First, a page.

John 1
30 This is He of whom I said, ‘A man who comes after me has surpassed me because He was before me.’ 31 I myself did not know Him, but the reason I came baptizing with water” was that He might be revealed to Israel.

Both their births having been a marvel not only to their parents but to the people of the day, I would imagine that John himself heard the extraordinary circumstances of Messiah's birth in having no precedence to it, atleast from his mother and her cousin Mary, his aunt also, since family ties back then were robust, and even more so because of what Angel Gabriel said to Mary about Messiah concerning the whole nation of Israel.

Why does John then say the things he says in John 1:30-31?

  • The same way the apostles believed that Christ was the messiah but did not have absolute conviction until after his death, except that John the Baptist is different because his faith was stronger prior to his death. Commented Feb 22, 2017 at 15:47
  • John isn't answering from a standpoint of doubt, but of not knowing who Messiah was, at all. Which fact, as I highlighted, I found inconsistent with the angelic testimonies concerning both of them, and which he had to know as they were from his own mother, and another from his own father, yet another from his aunt Mary, Messiah's mother.
    – Ted O
    Commented Feb 22, 2017 at 22:55

2 Answers 2


John does not mean that he didn't know anything at all about Jesus, but rather that he was not close friends with him. This is explained in the 4th century commentary on this passage by John Chrysostom:

Here he renders his testimony free from suspicion, by showing that it was not from human friendship, but had been caused by divine revelation. “I knew Him not,” he saith. How then couldest thou be a trustworthy witness? How shalt thou teach others, while thou thyself art ignorant? He did not say “I know Him not,” but, “I knew Him not”; so that in this way he would be shown most trustworthy; for why should he have shown favor to one of whom he was ignorant?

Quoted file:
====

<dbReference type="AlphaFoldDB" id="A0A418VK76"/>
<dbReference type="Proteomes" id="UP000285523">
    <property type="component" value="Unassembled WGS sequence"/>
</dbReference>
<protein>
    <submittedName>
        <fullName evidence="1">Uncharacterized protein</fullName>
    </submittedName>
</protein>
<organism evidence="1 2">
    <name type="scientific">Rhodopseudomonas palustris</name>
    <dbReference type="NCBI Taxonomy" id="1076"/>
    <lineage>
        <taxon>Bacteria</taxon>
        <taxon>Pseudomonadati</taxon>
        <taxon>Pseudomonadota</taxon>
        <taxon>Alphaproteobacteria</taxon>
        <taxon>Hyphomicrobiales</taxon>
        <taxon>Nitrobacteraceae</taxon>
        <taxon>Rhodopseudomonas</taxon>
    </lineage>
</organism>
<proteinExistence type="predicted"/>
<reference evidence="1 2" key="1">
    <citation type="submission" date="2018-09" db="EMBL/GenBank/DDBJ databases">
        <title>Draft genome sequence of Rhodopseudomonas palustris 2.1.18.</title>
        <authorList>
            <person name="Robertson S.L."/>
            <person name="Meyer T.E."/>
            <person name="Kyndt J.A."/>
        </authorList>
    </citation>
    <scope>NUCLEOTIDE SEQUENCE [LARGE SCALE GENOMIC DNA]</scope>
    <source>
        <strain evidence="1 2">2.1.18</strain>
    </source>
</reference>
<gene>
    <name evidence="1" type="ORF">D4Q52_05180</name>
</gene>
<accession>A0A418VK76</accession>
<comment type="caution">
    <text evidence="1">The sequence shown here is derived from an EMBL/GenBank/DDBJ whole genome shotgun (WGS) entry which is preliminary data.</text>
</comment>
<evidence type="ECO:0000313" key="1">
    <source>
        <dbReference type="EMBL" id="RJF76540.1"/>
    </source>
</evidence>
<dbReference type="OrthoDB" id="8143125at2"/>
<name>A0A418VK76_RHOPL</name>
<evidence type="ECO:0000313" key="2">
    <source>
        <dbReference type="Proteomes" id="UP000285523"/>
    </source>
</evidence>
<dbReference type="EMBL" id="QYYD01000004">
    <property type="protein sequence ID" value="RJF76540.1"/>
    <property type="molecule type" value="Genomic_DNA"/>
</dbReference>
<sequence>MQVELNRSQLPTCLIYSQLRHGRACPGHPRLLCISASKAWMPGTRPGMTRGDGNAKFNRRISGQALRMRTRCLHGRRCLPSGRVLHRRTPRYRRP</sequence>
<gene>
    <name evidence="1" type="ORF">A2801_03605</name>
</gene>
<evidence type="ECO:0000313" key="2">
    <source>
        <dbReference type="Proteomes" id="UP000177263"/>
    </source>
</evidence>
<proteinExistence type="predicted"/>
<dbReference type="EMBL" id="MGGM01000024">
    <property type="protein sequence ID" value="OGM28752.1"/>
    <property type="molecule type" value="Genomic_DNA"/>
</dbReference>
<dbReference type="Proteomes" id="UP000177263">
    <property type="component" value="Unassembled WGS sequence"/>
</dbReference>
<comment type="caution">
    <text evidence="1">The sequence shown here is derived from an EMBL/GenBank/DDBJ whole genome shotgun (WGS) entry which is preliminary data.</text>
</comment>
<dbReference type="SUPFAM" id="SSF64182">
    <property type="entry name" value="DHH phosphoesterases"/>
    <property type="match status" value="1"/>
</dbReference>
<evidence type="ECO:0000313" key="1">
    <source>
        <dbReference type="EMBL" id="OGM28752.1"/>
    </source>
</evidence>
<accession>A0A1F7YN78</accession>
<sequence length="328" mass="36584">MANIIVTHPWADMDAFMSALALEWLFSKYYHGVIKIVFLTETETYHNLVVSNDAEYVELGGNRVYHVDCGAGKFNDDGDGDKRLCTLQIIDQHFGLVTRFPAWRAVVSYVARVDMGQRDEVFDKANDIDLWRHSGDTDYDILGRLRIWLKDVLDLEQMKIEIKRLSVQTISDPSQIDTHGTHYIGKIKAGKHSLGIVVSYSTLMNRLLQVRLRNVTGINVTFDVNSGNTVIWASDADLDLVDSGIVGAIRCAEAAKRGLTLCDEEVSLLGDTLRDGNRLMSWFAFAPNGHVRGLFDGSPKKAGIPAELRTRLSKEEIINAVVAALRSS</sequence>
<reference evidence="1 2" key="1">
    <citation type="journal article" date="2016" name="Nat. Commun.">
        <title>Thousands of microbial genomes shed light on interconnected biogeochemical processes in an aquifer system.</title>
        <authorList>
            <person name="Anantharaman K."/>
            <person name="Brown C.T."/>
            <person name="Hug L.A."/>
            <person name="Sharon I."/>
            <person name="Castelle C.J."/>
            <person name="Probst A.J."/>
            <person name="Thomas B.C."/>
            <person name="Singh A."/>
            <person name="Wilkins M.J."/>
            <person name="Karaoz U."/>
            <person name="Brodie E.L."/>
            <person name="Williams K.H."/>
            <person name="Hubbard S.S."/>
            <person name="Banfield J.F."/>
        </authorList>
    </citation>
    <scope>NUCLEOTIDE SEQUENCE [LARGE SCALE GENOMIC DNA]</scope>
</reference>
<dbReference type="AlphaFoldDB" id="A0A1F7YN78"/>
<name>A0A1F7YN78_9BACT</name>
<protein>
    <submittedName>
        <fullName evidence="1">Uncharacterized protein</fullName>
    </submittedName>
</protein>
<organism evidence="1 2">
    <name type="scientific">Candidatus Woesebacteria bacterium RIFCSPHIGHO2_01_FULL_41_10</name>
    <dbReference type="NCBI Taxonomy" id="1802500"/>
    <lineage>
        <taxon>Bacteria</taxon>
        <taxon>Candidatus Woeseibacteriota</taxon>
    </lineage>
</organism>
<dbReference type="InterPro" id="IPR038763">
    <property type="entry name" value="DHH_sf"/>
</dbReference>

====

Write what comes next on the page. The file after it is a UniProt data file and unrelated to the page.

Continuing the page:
Homily XVII on the Gospel According to St. John

  • Rightly observed, +1. Still concerning the unique testimony from Mary, Elizabeth and Zechariah about the unequivocably extraordinary birth's of the 2 cousins, I don't see how John could have been in the dark about. So I still hope to see another view that factors in these aspects, in addition to a few that you cited.
    – Ted O
    Commented Feb 22, 2017 at 22:48

There are two basic ways to understand "I knew him not." It could mean that John did not recognize Jesus as his relative, because the two families did not communicate. Or it could mean that he did not know him as the Messiah until the moment that Jesus was baptized. A problem arises, however, when we compare John's account with Matthew's, which implies John's prior knowledge of Jesus' spiritual status:

Then Jesus came from Galilee to the Jordan to John, to be baptized by him. John would have prevented him, saying, “I need to be baptized by you, and do you come to me?” But Jesus answered him, “Let it be so now; for thus it is fitting for us to fulfil all righteousness.” Then he consented. (Mt. 3:13-15)

Meyer's Commentary explains the apparent contradiction this way:

That Jesus was the Messiah became known to the Baptist only at the baptism itself, by the sign of the descending dove; and this sign was immediately preceded only by the prophetic presentiment of which Matthew 3:14 is the impress. Accordingly, we are not to assume any contradiction between our text and Matt.

Matthew Poole and others take the opposite tack, namely that John did not know Jesus personally at all.

Lest any should think that Christ and John had compacted together to give one another credit, or that there was some near relation between John and Christ, John saith, 'I knew him not;' for Christ had spent his time at home, Luke 2:51, John had lived in desert places; the providence of God so ordering it, that John should not know Christ so much as by face, until that time came when Christ was to be made manifest to Israel.

Rather than choosing one explanation over the other, I offer them both. The reader can decide for himself, or, like me be content to admit he doesn't know. More commentaries here

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